I come from Grace (known as Peg), for whom my daughter is named. This Saturday I will catch a plane, just for the day, to celebrate her 96th birthday with her. (It will also be my parents’ 50th wedding anniversary.) My daughter’s middle name, Victoria, comes from my other grandmother. My mother is Marianne, named for her two grandmothers (Maria and Anna).

    I am so lucky to have known my grandmothers and all 4 of my great-grandmothers. They’ve all influenced me in so many ways. Wrote a little bit about my grandma here:

  5. I encourage you to consider sharing some of Gaga’s thoughts on raising boys.

    Now, it’s off to You Tube to listen to Simple Gifts. Sorry, I don’t know how to italicize in comments.

    Thanks for another wonderful post.

  6. I lost my Granny early (11) but her influence is strong. Not one of my grandparents got to see my wedding, though my Grandma knew I was engaged at the end. However, I was lucky enough to marry into more grandparents, three and a great-grandma! I treasure a picture of my firstborn at three months with her great-great grandma (101!) and another with all five generations of women.

  7. I LOVED this! I was lucky to grow up with so many great women in my life. My mom was widowed young (with 3 kids), remarried, and had me. I was blessed with another family. In fact, I get along much better with her late husband’s family.

    I have also been doing some research into my grandmother’s birth. She was adopted, but found her birth certificate as an adult. Her birth mother was not married. My granny never looked into her family because she was afraid she would be shunned. Times have changed and I have discovered that the family of the birth mother has done genealogy but never knew of my grandmother’s birth. Still researching, but I would love to know more about my great grandmother.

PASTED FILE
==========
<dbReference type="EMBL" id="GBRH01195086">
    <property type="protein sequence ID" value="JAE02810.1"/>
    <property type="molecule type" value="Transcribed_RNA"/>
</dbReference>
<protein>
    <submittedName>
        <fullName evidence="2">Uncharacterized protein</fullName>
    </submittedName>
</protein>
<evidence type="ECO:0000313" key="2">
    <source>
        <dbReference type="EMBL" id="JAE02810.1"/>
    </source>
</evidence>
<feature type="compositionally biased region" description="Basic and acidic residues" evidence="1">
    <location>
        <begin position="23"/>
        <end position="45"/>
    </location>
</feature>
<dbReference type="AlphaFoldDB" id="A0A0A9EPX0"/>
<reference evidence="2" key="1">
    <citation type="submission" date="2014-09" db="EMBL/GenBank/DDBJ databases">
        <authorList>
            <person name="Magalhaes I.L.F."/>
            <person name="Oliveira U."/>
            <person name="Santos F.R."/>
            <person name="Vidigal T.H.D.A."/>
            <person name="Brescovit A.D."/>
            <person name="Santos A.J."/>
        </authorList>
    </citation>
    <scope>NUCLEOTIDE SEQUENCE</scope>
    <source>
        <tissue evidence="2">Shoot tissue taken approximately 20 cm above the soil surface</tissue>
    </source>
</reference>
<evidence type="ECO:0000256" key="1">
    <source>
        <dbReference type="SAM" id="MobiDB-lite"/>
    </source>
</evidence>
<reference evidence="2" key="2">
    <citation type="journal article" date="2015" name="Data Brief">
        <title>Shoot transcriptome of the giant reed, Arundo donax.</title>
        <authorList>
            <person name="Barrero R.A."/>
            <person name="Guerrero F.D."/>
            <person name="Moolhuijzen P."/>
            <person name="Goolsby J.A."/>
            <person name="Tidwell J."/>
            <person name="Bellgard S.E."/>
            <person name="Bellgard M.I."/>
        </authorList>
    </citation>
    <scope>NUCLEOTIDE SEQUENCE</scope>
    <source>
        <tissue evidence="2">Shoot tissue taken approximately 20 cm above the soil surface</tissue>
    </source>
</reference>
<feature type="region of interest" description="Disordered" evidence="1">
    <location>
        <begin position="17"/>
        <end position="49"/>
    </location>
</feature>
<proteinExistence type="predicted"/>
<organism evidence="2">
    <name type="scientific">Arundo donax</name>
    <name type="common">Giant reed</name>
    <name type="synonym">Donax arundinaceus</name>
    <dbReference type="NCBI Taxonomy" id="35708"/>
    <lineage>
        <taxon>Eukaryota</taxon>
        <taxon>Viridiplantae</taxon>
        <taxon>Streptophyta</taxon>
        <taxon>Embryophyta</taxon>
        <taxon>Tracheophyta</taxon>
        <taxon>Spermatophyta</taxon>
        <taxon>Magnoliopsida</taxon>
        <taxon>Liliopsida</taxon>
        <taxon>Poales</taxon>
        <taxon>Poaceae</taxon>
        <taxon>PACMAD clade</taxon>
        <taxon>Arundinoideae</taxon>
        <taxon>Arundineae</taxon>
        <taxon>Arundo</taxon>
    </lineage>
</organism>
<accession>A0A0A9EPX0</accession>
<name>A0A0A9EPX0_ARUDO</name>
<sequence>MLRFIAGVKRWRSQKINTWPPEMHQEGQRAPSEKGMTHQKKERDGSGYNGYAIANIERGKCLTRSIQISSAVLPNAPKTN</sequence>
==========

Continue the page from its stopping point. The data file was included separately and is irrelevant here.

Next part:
8. Ditto, would love to hear your Grandmother’s wisdom on raising boys (I have three myself).

    Lindsey, this was a beautiful story. Thank you so much for sharing with us a glimpse about the strong and beautiful women of which you descend. Hearing about your grandmother’s wonderful traits comes at not surprise. You are such an accomplished women yourself who is sending a loving message daily to her children and those around her. (and did I mention you are so smart with words– thanks to you, my vocabulary is expanding – had to look up visceral).

    February 2nd would have been my Grandfather’s birthday so when I read your post Tuesday morning I was in tears. Our Grandparents bring us so many simple gifts as children and later as adults when they are no longer with us physically but with us in our heart daily. I find myself doing silly things because it reminds me of my grandparents. For example, I actually buy Palmolive dish soup because it reminds me of my Grandma Helen.

    I come from Maddalena, Filomena, Eufenia, Bonita, Rose, Helen, Bonnie

  9. I often think about the women in my family who have gone before me but there is great power I think in thinking about them collectively and naming them – thank you for this Lindsey.

  10. When I found your writing a couple of years ago, I could not believe the way it spoke to me. I thought I had found some soul sister. Now I realize that everyone who reads you thinks that.

    BUT now I know why I felt so connected…… my Daddy’s mama is my GAGA and my mama’s mama is my NANA! Wow. I don’t think I know anyone else who has a Gaga.

  11. I have such powerful, vivid memories of my grandmothers. They taught me so much that I still use everyday. I’m sure that’s why I end up writing grandmothers into so many of my stories!